There's a lot more drama than normal leading into this year's Red River Rivalry game between the Sooners and Longhorns. Oklahoma is looking to reestablish their position as the top dog in the conference after experience a bit of a drop off over the last couple of years. A 5-0 start has OU thinking conference championship but, as usual, the Longhorns are standing in the way.
Texas is either looking to save Mack Brown's job or see him get fired, depending on which side of the fence you're on, and expectations are as low as they've been in a long while heading into this game. A 1-2 start to the season had the Longhorns reeling but a defensive coaching change and a favorable early conference schedule has the Longhorns riding a two-game winning streak as they head to Dallas.
Case McCoy has taken over as quarterback due to an injury to David Ash and has performed admirably. He's completed 60% of his passes for 574 yards, with two touchdowns and no interceptions. He's in charge of a Texas passing attack that averaged 266.8 yards per game, which ranks them 42nd nationally.
McCoy can be best described as a game manager who isn't tasked with making the critical play but rather protect the ball and make sound decisions. Arm strength and accuracy are issues with him on the deep ball which means the Sooners will possibly press underneath and force McCoy into multiple reads.
"We have to keep him (McCoy) off balance with what we are trying to do and give them some different looks. Those are all important elements of every game plan and it will be very critical again Saturday to try and create some confusion with him." - Defensive Coordinator Mike Stoops
Jaxon Shipley and Mike Davis have been the two favorite targets for the Texas quarterbacks. Shipley's 27 receptions is one better than Davis who leads the team with four touchdown receptions. The duo, along with Kendall Sanders, are averaging over ten yards per reception and are all capable of making things happen with the ball in their hands.
The Longhorn rushing attack is powered by sophomore Jonathan Gray who is averaging 5.4 yards per carry. His best game came against Kansas State when he ran for 141 yards and two touchdowns on 28 carries. The injury to Ash took a little away from the Texas running game as he is second on the team in carries and yards but that won't diminish the potential of what Gray can do against a Sooner defense has has had some struggles against the run this season.
Upfront the Texas offensive line has helped pave the way to a team average of 5.0 yards per carry. They have the size and power to open up running lanes but have also been overpowered at times this year. They've also seen their quarterbacks sacked a combined total of nine times in five games.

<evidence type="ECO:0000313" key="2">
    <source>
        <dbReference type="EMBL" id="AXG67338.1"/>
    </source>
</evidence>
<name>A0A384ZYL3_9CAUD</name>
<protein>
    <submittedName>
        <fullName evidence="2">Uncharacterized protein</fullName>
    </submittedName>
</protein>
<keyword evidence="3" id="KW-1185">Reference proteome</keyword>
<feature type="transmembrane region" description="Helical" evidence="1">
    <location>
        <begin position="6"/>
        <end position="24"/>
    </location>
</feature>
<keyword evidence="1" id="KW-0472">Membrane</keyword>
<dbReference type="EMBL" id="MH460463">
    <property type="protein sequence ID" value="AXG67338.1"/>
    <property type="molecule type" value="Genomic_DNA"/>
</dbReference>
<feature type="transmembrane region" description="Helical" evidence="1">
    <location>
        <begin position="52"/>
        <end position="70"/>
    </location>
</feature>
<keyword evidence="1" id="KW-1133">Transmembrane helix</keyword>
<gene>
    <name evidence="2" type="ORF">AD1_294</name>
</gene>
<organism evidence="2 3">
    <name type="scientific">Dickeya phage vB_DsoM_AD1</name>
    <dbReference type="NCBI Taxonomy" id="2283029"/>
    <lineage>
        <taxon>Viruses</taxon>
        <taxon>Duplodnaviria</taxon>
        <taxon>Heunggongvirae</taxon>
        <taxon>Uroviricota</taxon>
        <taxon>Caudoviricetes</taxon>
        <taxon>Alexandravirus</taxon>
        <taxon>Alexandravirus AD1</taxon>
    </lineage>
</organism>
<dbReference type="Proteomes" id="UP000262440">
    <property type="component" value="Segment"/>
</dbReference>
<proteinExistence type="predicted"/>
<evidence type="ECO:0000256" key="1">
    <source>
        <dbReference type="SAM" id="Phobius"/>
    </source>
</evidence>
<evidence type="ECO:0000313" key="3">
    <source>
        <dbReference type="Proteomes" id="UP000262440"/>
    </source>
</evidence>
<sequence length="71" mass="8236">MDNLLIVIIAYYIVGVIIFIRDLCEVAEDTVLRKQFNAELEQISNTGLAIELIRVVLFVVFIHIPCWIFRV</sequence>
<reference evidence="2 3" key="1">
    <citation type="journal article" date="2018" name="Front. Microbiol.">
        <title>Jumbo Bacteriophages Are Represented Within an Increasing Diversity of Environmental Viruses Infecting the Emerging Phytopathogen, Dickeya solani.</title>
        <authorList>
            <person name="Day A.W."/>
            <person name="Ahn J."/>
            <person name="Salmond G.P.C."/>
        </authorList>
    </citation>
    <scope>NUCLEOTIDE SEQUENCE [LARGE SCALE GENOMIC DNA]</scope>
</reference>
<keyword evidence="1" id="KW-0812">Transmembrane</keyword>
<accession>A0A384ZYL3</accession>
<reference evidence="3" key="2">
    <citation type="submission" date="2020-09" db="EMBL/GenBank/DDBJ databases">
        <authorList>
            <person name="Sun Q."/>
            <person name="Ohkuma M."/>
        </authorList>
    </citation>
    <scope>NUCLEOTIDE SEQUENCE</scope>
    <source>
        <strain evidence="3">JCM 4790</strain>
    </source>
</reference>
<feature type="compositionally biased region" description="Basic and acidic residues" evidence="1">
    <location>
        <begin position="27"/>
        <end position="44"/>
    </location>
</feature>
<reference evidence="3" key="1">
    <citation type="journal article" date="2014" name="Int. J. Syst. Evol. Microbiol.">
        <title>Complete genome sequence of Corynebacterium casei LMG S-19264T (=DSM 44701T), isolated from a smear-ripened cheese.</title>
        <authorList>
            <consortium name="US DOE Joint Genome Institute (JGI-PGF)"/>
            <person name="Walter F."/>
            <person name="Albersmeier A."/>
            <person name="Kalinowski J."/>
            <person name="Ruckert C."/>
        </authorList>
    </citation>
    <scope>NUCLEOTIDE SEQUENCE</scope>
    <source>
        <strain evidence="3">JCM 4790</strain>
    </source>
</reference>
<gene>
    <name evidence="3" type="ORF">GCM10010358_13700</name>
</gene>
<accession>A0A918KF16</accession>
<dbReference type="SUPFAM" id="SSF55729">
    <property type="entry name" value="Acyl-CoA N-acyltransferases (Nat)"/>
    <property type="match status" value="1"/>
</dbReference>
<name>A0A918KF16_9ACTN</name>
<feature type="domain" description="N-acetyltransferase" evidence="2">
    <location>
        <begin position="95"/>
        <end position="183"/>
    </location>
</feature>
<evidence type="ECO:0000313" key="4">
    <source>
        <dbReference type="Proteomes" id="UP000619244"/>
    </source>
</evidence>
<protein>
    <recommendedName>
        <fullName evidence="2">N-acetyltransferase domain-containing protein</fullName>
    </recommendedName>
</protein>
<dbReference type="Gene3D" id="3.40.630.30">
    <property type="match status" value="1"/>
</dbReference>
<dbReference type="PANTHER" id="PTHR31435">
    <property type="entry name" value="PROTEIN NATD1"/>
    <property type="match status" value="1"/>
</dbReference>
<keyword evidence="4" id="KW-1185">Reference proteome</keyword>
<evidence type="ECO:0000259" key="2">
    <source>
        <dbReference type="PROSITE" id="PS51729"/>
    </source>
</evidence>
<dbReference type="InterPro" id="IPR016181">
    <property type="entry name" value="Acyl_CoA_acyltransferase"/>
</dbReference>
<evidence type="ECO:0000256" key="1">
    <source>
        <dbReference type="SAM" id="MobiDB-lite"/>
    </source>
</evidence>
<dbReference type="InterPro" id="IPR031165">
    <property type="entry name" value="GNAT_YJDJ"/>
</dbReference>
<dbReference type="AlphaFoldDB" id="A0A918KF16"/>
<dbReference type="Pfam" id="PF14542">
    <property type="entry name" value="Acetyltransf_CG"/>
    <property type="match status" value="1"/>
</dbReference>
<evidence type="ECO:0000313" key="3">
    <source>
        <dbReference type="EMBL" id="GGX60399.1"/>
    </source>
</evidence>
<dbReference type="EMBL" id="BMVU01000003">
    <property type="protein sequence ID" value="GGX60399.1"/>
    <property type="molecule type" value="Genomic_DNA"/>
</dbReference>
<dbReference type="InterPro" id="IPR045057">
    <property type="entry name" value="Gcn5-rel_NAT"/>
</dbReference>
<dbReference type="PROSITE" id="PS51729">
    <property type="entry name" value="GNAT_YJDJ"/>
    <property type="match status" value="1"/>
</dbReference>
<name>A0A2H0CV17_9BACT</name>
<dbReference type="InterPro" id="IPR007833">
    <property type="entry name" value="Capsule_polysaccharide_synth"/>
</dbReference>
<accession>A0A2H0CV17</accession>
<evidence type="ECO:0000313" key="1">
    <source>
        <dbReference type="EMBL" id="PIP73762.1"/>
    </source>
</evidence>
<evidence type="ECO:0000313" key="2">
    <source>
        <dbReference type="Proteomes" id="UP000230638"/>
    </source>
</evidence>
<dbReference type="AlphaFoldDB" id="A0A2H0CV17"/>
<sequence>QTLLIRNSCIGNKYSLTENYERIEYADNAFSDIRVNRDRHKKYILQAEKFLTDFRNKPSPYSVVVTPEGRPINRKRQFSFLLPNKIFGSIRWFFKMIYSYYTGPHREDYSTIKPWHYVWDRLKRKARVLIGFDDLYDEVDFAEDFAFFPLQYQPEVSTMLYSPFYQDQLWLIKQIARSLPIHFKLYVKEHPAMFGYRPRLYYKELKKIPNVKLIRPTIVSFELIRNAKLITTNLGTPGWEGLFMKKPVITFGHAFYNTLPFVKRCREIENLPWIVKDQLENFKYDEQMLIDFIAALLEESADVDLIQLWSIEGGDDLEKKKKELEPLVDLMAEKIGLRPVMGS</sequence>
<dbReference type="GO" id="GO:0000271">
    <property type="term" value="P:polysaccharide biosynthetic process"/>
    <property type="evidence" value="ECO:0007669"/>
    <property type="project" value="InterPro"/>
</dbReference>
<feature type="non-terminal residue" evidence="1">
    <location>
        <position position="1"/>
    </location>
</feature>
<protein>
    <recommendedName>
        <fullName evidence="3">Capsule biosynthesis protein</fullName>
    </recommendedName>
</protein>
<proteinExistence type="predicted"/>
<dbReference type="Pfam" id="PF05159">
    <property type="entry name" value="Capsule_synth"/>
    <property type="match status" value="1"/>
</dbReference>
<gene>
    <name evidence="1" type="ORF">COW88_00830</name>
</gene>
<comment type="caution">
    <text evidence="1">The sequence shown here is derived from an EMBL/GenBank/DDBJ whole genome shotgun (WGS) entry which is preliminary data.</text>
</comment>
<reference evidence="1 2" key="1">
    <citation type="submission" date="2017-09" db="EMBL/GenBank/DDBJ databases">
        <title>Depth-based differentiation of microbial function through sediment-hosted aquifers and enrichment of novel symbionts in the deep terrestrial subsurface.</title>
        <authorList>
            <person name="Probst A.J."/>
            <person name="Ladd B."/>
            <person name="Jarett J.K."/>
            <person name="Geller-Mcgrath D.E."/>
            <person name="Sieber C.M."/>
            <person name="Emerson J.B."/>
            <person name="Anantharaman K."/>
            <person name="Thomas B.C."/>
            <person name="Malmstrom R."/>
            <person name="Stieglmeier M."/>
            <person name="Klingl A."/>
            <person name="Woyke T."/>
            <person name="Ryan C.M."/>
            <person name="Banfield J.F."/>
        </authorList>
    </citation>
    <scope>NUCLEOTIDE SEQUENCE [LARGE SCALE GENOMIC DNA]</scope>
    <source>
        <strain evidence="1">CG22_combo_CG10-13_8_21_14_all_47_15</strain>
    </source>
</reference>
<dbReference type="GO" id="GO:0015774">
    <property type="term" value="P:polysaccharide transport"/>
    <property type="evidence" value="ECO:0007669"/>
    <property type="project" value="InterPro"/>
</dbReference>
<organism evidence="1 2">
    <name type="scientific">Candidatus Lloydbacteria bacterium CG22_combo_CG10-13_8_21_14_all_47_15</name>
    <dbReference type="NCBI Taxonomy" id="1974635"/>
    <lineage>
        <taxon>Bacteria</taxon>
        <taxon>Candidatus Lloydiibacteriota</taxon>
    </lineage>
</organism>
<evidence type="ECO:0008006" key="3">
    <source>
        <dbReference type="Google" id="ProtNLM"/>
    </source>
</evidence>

The x-factor for Oklahoma in facing the Texas offense on Saturday is what, if anything, the Longhorns plan on doing with freshman quarterback Tyrone Swoopes. A duel threat talent from Whitewright, TX, Swoopes has the athleticism and speed to change a game plan if he can handle the pressure of the rivalry and atmosphere. Co-offensive coordinator Darrell Wyatt said that he believes Swoopes is ready to play.
On the defensive side of the ball the Longhorns rank 77th nationally in points allowed with an average of 28.4 per game. Their major struggle has come against the rush where they are dead last in the Big XII with opponents averaging 248.4 yards per game on the ground. Much of that can be attributed to the 550 rushing yards that BYU produced against them but even in the three games since the departure of defensive coordinator Manny Diaz the Longhorns are still giving up an average of 196 yards on the ground.
Texas is much better against the pass which would lead us to believe that Oklahoma will use play-action to try to set up their passing game. The Longhorns are fourth in the conference against the pass with opposing quarterbacks connecting on 59.2% of their attempts for an average of 217 yards per game. The question we have to ask here is how much has opponent run success led to the defensive passing stats? The opponent completion percentage is the third highest in the conference (Iowa State and Kansas State are worse) and just five of the sixteen touchdowns scored against Texas this season have come through the air. The Longhorns have in turn nabbed three interceptions.
They say in rivalries like this that you have to throw everything out the window and that has proven itself true over the 107 year history to the Red River Shootout. However, its hard not to look at the current state of the Texas football program and not be confident. Be warned though, its when you're the most confident that disaster often strikes.